WORLD LITERATURE TODAY Feb.2010
Amir Or. Plates from the Museum of Time and other poems. London, New Delhi, New York, Toronto. AARK ARTS. 2009. 28 pages. £3.99. ISBN 1-899179-31-3.
The half-dozen “other poems” in this collection art have been translated from Hebrew, but Amir Or, like some emerging world poets, has written the rest in English. Absent the translators’ credit lines, even the discerning reader would find it hard to see a difference. Both groups contain direct, spare language, lines with significant internal hesitations to isolate a clause or image, and a reflected, understated tone.
The six translated poems tend towards narrative: an unrepentant Nazi reflects on “The perfect murder” in “A Glass of Beer”; cooks follow a master’s detailed recipe in “Immortality”; barbarians sink seamlessly into the conquered city in Or’s variation on Cavafy’s “Waiting for the Barbarians”; the surge of lust in “El Amor Brujo” grows and peaks with “The animal in my heart smells you always.”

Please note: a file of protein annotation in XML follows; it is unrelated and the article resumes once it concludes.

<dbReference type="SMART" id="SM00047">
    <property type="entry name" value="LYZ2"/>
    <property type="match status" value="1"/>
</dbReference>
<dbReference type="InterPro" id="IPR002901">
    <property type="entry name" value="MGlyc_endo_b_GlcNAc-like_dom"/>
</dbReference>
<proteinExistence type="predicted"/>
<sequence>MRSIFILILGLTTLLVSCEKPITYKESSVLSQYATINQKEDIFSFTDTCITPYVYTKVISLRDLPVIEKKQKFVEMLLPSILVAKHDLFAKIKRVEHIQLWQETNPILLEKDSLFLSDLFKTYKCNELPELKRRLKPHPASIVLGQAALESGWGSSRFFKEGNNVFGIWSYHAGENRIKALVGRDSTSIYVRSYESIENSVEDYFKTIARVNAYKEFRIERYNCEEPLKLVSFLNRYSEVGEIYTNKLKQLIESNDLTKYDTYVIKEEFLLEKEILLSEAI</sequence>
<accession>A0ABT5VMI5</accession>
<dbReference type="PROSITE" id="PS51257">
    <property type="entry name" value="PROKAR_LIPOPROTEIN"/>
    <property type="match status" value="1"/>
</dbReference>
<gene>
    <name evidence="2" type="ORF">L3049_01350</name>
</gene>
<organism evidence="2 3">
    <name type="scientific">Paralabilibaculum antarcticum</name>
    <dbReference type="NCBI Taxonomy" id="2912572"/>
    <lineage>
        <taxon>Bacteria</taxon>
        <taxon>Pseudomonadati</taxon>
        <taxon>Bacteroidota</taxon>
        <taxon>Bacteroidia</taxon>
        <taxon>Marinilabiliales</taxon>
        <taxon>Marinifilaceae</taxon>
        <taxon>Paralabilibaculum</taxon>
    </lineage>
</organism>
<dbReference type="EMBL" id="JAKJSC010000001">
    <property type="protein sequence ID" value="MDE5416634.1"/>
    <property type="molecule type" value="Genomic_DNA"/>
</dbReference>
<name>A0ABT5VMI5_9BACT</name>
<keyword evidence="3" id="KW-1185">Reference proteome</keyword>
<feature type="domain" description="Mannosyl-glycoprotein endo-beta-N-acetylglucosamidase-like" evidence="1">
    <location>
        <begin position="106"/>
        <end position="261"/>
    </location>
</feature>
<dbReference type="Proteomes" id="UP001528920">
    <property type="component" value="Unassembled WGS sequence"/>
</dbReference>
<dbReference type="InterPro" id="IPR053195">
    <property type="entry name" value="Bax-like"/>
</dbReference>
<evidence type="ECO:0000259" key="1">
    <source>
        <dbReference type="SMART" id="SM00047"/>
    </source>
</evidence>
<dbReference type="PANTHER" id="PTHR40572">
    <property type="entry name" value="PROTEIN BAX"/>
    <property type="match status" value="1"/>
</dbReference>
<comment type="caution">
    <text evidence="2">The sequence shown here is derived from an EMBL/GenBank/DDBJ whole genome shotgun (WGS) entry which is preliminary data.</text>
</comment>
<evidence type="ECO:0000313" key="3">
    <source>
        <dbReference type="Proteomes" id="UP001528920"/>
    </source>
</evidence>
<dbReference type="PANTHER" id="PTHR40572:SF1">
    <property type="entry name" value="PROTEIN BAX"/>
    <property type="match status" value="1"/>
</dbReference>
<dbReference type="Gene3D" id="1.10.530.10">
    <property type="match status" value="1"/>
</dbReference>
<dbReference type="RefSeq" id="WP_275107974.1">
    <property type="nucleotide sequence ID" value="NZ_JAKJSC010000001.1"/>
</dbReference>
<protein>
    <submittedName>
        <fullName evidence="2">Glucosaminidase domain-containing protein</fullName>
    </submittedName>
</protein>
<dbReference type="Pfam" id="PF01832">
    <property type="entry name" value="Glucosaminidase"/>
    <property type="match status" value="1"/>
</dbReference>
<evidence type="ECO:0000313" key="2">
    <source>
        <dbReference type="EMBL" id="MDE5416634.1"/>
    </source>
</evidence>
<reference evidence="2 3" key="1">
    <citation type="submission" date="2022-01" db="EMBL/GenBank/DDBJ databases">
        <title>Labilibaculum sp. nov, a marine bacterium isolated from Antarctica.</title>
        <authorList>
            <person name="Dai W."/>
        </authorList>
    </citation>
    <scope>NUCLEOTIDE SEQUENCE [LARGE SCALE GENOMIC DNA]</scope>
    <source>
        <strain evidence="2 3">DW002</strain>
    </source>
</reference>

The poems in the “Plates” sequence are more reflective—literally, since mirrors and surfaces like eyes and paintings are invoked. These are suggestive rather than definitive, since they cannot convey process or metamorphoses. But they can, on (mental) reflection, shed light and lead to both kinds of vision.
Several of these poems deal with the creative process. Amid the synaesthetic chaos of “The Desk,” the “treacherous pen” cuts beyond the edges of the page, and the poet has to perform surgery, using stitches in both medical and literary senses, so that “between the lines….you’ll find the right poem.”
Although the “Plates” are less immediately accessible than the translated poems—which generate their own kind of excitement—they provide the reader with ways of discovering not only something about the elusive self but about the light, and darkness, which surround and define us. These poems provide an introduction to an important poet new to the Anglo-American audience.
Robert Murray Davis
University of Oklahoma